By Sarah Whitty

I’ve sparked many arguments at dinner parties with my hypothesis that Snapchat was going to struggle soon. And when I watched a Trend Hunter webinar where Jeremy Gutsche discussed three ways that disruption happens in the market place, I couldn’t help but note the similarities with my perceptions of Snapchat.

One, a competitor grows in a niche, innovative way. Two, a partnership, acquisition, or sale takes place. And three, a small competitor enters the market and nobody bothers to worry about them. Snapchat seems to fit quite nicely into that third description!

 Gutsche also discussed 3 types brand self-perceptions that can lead to their rise or fall and once again, the relevance to Snapchat’s situation was perfect.

  1. Companies that identify as Paranoid: Zara, creates 11,000 dresses each year because they are doing everything they possibly can to keep everybody happy.
  2. Companies that identify as Troubled: When Domino’s pizza admitted they were troubled, they re-invested money in their product and saw great results.
  3. Companies that identify as Doing Well: Companies that ‘think’ they are doing well are more likely to be protective, repetitive, and complacent. I can’t help but think that Snapchat fell into this third typology of ‘thinking’ they were doing well such that they fell into a state of complacency and left room for competitors to rise and outdo them.

You have to wonder though, where specifically did Snapchat go wrong? They were themselves a category disruptor, a small competitor that nobody bothered with, and now they are struggling to make money. What happened? Avtar Ram Singh, Head of Social at Publicis in Singapore has his own theories about Snapchat’s struggle which I’ve very briefly summarized here. (Read the entire post here.)

  1. The Snapchat experience is limited, and one-dimensional: The Snapchat app drives short conversations that are only maintained once transferred to another app where message history is maintained.
  2. Good content is expensive: Unlike Facebook and Twitter, which can share content, Snapchat requires unique content. And this costs money.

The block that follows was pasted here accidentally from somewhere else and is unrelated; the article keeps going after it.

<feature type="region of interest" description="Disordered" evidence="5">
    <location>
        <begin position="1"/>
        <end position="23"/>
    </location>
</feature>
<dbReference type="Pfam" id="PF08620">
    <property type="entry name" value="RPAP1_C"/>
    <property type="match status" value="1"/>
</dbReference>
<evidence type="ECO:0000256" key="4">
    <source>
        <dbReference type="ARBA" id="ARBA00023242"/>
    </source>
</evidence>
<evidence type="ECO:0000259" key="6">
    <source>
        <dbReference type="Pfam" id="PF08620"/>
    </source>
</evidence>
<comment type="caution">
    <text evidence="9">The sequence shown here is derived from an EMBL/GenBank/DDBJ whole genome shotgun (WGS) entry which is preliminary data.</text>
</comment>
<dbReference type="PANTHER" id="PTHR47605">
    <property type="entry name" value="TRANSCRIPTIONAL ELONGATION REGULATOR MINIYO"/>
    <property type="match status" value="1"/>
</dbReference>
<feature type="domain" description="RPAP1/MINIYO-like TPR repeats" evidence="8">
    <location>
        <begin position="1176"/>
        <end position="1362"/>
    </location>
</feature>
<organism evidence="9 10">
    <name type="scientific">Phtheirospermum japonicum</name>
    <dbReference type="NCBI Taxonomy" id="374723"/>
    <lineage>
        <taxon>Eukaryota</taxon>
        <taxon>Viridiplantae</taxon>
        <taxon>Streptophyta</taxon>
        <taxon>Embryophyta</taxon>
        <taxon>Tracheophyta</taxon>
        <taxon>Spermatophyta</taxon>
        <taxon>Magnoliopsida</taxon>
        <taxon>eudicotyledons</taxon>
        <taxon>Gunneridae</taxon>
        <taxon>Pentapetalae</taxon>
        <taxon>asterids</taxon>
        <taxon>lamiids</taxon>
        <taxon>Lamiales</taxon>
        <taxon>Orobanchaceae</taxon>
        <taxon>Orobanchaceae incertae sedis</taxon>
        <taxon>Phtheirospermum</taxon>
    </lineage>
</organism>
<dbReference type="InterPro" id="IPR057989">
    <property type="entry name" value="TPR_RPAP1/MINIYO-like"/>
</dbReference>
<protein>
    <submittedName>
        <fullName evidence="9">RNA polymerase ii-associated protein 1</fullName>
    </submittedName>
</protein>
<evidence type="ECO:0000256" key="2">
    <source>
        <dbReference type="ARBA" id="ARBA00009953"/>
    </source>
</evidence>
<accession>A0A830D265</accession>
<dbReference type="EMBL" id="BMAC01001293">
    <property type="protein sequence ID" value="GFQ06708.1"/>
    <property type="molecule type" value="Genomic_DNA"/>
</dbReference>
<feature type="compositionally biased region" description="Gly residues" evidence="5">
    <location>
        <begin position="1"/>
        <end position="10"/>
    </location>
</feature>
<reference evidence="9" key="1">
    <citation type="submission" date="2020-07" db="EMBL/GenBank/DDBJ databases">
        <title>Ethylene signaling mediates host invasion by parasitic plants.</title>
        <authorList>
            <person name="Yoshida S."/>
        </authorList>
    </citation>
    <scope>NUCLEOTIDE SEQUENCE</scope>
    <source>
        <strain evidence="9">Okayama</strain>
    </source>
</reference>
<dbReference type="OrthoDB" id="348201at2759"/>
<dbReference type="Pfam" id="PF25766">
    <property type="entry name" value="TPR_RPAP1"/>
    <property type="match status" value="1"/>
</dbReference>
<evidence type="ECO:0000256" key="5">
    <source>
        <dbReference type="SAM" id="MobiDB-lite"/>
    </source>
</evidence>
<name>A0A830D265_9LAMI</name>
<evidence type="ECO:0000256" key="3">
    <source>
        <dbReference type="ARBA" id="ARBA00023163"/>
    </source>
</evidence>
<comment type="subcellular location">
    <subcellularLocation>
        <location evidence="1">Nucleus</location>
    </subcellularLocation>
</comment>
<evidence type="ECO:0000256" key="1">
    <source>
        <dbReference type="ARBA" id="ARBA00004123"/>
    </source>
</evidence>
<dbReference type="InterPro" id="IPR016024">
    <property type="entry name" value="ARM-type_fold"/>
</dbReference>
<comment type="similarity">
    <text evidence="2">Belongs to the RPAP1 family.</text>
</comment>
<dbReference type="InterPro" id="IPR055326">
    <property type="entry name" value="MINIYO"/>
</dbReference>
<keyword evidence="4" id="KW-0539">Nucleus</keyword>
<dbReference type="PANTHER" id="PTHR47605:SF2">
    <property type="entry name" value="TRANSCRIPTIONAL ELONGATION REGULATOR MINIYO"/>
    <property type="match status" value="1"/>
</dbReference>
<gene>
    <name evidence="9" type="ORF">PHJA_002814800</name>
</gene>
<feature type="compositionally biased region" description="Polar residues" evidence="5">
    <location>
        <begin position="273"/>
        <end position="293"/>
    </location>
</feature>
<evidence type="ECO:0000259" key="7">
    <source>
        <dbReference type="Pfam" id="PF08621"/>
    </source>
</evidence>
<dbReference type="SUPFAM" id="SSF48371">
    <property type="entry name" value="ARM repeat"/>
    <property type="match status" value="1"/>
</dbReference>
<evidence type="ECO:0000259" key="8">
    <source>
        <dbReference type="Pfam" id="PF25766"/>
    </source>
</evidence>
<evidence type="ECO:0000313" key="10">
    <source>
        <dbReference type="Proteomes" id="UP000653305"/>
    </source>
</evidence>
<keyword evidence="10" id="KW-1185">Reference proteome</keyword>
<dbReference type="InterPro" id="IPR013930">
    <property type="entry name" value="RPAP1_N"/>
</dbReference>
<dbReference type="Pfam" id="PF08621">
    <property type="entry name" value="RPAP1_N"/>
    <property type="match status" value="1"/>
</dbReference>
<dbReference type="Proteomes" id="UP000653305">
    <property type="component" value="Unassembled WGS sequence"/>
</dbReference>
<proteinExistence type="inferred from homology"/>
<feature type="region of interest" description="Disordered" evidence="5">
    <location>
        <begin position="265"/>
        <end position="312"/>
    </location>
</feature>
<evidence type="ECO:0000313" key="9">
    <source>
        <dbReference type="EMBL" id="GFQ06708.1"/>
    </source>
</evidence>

3. Snapchat lacks metrics: Snapchat failed to launch a user-friendly, self-serve ad tool soon enough that would track more than just total views, story completion rates, and screenshots. They held themselves back.
  4. Clones are doing it better: Instagram Stories launched in August 2016 and Snapchat’s growth slowed by a massive 82%. Need I say more?
  5. Snapchat didn’t play the influencer game well: Snapchat stars have seen their daily viewer rates drop significantly and some Snapchat influencers (e.g., Michael Platco) were warned to “follow the rules,” all while competitive social media platforms expertly cultivated their influencer relationships. Snapchat was certainly not building positive relationships.
  6. The signals from Snapchat do not inspire trust: Since their IPO, Snapchat has not provided any numbers to inspire much confidence amongst the business folk, or the marketing community.

Snapchat faced a number of marketing challenges but without a clear strategy for growth and innovation, they are suffering the consequence. The moral of this story is, no matter how successful your company is, it is never ‘too big to fail.’

“Success breeds complacency. Complacency breeds failure. Only the paranoid survive.” – Andy Grove


Ready to learn more? Download our Sklar Wilton Plan on a Page for a template that will help you bring together all elements of the marketing plan on one page – from who to win with all the way through to measuring success. Or, learn how we helped Maple Leaf position competing brands  in order to revitalize both brands and launch successful product lines.